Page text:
On Through the Night is the debut album by English rock band Def Leppard, released in 1980. It charted at #51 on the Billboard 200 and #15 on the UK Albums Chart. The album features re-recorded versions of "Rocks Off" and "Overture", tracks from the band's original independently released EP, The Def Leppard E.P. Other tracks are rerecorded versions of early demos, some of which appeared on the First Strike and Warchild bootlegs. The album was certified platinum by the RIAA on 9 May1989.
"Wasted", "Rock Brigade" (b/w "When the Walls Came Tumbling Down") and "Hello America" were released as singles. However, the version of "Wasted" that appears on the single is a different recording from that of the LP, as is its B-side, "Hello America". The album was produced by Tom Allom.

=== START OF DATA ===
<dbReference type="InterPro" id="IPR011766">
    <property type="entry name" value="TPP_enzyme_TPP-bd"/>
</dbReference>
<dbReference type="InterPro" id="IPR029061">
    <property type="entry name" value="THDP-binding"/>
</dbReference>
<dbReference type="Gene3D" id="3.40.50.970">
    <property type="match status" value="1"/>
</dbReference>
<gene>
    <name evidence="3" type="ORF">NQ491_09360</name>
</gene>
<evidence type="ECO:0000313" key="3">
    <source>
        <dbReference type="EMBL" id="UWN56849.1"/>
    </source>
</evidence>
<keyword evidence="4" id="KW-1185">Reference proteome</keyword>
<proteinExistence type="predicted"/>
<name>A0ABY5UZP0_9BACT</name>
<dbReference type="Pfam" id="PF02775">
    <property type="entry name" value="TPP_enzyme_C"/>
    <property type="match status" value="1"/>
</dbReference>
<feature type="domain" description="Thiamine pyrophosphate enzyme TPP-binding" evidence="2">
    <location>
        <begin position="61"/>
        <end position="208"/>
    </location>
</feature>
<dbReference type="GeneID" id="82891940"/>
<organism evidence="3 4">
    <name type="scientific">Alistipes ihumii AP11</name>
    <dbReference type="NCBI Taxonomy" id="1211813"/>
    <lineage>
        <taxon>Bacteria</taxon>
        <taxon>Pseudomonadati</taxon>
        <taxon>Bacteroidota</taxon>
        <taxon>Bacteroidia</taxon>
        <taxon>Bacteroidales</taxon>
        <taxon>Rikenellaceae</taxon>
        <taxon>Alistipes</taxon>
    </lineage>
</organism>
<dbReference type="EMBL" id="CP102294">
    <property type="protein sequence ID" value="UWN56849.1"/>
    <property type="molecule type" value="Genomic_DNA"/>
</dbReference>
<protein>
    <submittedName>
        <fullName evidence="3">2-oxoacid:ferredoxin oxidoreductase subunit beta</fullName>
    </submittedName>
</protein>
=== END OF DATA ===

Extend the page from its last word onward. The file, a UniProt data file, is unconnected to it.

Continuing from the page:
Allmusic's Steve Huey rated On Through the Night three-and-a-half out of five stars. He noted that it "established the band as one of the leading lights of the New Wave of British Heavy Metal." He also called it "a collection of working-class hard rock anthems informed by the big, glittering hooks of glam rock." Although he stated that "it may lack the detailed production and more pop-oriented songwriting of later efforts," but concluded that "some Leppard fans prefer this sound." A staff member at Sputnik Music rated the album three out of five points. He noted that the "middle-class common-man image" of the "New Wave of British Heavy Metal" movement "partially played a part in making Def Leppard one of [its] leaders". He also stated that the band's ambition "would never allow [them] to be tunnel-visioned", but he concluded that the album "can be categorized as a grower of an album since the more superficial elements that would appeal to the mainstream will initially distract some listeners from what is actually an incredibly tight musical and vocal performance." Rolling Stone's David Fricke found the album favourable, explaining that it "shows they not only respect their elders, they've taken cues from their New Wave peers, too." He also stated that "guitarists Pete Willis and Steve Clark shoot from the hip, packing their licks into tight, three-minute pop arrangements", and that lead singer Joe Elliott "wails wonderfully in a resonating tenor, fortified by backup harmonies and Tom Allom's battering-ram production." He concluded that the album "is awfully impressive for a band making its vinyl debut."